Annotated Bibliography Blagodarskiy, Vas. “Critical Analysis of Social Issues in ‘Heart of Darkness’ by Joseph Conrad.” Articlesbase. 20 Oct. 2009. Web. 30 May 2013. The main social issue in Heart of Darkness deals with abandoning European morals when faced with the power of colonialism. The two main characters, Kurtz and Marlow – once noble men – both face this challenge. Thus, the main theme in the novella can be defined as absurdly hypocritical practices of imperialism, with motifs such as ironic understatements, inability to accurately word things due to their horribleness, and, of course, darkness. Brown, Alistair. “Heart Of Darkness And Victorian Anthropology.” The Pequod. Web. 30 May 2013. Well known for the way in which it has many layers of narration, Heart of Darkness recreates the detached ways in which the Victorian anthropologist gathered data on, and represented, native culture. In the scene with the 'African Queen,' Conrad creates a dramatic drawing together of objective, rational, Europeanism with abstract, magical Africanism, a crossing of the "shadow lines" which exposes the falsehood of making a scientific distinction between observer and patron, and observed and patronized. Kaplan, Carola. “Colonizers, Cannibals, and the Horror of Good Intentions in Joseph Conrad’s Heart of Darkness.” Ed. Harold Bloom. Philadelphia: Chelsea House Publishers, 2003. 67-80. Print. This is a great starting point for any research into critical approaches as far as “Heart of Darkness” is concerned because of how far reaching the discussions in the article are. Not only does Kaplan talk about Kipling-esque colonization (see Raskin below) and morality, she provides an analysis of the text in which she finds this tension between white and black, right and wrong, and civilized and savage. The other great part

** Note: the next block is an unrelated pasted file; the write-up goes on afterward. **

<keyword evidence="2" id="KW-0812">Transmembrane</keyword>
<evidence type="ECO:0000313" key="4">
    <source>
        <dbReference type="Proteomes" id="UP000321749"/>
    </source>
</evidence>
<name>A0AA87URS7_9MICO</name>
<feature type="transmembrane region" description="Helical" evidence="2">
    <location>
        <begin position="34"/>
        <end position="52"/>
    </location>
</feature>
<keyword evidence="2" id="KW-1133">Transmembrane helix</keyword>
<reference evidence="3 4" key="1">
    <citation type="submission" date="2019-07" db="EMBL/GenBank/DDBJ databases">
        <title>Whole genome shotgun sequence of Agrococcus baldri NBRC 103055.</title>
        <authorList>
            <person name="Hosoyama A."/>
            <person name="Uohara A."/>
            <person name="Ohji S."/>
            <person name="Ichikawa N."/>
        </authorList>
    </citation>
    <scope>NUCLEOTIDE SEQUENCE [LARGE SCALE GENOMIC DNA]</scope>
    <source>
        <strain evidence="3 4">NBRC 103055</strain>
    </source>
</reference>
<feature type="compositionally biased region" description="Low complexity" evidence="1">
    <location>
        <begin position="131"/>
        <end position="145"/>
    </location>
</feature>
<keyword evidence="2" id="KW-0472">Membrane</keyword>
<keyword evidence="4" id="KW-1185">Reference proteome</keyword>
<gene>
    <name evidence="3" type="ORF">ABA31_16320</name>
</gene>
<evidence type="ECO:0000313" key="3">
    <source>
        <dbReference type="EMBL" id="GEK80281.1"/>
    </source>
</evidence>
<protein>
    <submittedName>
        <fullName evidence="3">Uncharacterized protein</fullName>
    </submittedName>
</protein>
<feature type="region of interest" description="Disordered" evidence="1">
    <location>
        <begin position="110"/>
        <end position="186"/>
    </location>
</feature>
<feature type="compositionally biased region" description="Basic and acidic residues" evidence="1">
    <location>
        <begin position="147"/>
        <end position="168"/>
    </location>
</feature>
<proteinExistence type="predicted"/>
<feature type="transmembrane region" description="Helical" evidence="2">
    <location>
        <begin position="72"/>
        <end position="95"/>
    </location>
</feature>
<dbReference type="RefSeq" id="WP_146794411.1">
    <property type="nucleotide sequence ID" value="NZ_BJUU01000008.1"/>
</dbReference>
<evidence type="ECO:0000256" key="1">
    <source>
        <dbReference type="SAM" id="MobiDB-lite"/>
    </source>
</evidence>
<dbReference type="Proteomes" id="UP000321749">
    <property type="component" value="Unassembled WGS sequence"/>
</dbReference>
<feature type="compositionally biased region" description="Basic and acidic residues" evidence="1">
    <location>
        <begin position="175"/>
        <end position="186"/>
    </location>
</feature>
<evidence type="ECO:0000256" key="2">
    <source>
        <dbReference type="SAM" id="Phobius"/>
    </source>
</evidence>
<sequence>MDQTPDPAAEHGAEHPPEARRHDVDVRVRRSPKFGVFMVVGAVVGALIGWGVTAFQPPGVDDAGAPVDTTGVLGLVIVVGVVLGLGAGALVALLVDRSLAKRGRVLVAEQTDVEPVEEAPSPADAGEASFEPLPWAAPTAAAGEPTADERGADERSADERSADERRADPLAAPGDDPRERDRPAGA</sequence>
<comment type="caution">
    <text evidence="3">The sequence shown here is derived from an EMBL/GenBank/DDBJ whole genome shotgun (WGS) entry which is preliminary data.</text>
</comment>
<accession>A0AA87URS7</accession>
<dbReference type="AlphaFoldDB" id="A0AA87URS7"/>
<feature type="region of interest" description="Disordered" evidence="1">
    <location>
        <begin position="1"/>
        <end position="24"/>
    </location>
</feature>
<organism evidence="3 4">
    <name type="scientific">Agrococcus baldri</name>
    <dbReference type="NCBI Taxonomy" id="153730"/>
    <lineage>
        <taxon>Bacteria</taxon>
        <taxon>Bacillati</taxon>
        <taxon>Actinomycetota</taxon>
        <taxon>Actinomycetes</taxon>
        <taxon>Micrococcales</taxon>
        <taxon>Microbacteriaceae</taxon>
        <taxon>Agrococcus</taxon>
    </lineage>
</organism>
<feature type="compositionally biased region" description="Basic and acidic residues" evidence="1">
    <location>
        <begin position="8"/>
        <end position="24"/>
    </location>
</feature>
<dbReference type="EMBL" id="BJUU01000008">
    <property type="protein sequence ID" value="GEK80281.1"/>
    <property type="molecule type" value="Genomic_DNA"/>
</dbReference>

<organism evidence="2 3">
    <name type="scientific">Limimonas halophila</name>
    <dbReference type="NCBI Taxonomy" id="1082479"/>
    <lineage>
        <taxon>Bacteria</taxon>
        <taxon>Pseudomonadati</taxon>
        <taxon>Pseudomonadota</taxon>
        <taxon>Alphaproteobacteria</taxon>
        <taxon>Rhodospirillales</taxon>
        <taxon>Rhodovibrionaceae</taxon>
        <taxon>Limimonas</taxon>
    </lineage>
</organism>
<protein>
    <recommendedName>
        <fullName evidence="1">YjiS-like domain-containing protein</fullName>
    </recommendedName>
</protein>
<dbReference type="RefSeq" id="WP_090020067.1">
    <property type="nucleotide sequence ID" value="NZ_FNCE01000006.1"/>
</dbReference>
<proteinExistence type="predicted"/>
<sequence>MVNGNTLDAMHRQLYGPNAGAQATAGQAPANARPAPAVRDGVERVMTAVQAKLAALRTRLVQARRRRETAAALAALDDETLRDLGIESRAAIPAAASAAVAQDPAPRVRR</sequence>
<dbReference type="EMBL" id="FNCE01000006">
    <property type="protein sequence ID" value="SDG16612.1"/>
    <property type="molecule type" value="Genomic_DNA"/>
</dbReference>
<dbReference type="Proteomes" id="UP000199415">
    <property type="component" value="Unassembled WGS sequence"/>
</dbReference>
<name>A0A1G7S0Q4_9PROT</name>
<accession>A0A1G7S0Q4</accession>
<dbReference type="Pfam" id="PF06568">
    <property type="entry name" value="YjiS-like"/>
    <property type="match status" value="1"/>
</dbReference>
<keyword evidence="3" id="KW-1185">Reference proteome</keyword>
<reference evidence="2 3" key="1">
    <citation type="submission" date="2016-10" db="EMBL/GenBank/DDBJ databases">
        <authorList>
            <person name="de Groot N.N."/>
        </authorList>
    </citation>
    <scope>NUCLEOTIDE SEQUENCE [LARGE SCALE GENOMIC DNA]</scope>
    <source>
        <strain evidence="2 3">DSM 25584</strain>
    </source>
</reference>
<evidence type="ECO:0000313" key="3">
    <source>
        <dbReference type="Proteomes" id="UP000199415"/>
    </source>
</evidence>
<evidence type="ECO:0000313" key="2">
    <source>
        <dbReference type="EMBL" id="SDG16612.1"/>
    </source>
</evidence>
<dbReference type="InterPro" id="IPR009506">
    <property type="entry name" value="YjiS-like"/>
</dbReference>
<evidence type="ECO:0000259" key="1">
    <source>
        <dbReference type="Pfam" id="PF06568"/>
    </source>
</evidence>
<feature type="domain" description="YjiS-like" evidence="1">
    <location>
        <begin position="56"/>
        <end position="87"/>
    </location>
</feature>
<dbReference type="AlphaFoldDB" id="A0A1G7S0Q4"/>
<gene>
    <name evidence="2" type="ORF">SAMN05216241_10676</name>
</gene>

of this analysis is that Kaplan discusses other members of the cannon of Western literature and how Conrad projects British colonial fears and motivations rather than Achebean racism. Lackey, Michael. "The Moral Conditions for Genocide in Joseph Conrad's Heart of Darkness." College Literature 32.1 (2005): 20-41. Print. Many of Conrad’s critics will analyze “Heart of Darkness” through the lens of morality, but Lackey makes it clear that doing so “is problematic at best and completely misguided at worst” (Lackey 21). While much of the first part of Lackey’s argument centers around Judeo-Christian morals as outlined by the Bible, it is useful to see how contradictory such a view of the novella can be. Furthermore, Lackey finishes his article by discussing British society, interpretation, and the characters themselves (particularly Kurtz), and how they could, but should not, be analyzed through the dichotomies and contradictions of morality. Lawtoo, Nidesh. “A Picture of Europe: Possession Trance in Heart of Darkness.” Novel: A Forum on Fiction 45.3 (Fall 2012): 409-432. Print. The article discusses the representation of Joseph Conrad's "Heart of Darkness" whose essays interpret as presenting a picture of Europe rather than an image of Africa, and which critics use as evidence to prove Conrad's racism. It particularly focuses on the rituals written by Conrad wherein Africans dance to the sound of drums in a state of frenzy. It states, however, that the representation's interpretation might be used as a means to realize the dreadfulness of ritual frenzy in any place. Lawtoo, Nidesh. “The Horror of Mimesis: Enthusiastic Outbreak[s] in Heart of Darkness.” Conradiana 42.1/2 (Spring-Summer 2010): 46-74. Print. A literary criticism of Joseph Conrad's novel "Heart of Darkness" is presented. It explores the idea of identification in
Charlie Marlow's ambivalent relationship to his double, Mr. Kurtz, which it says fits Conrad's career-long fascination with the homo duplex or double human. A discussion on Conrad's concept of affective mimesis, a form of behavioral imitation that creates a psychological confusion...
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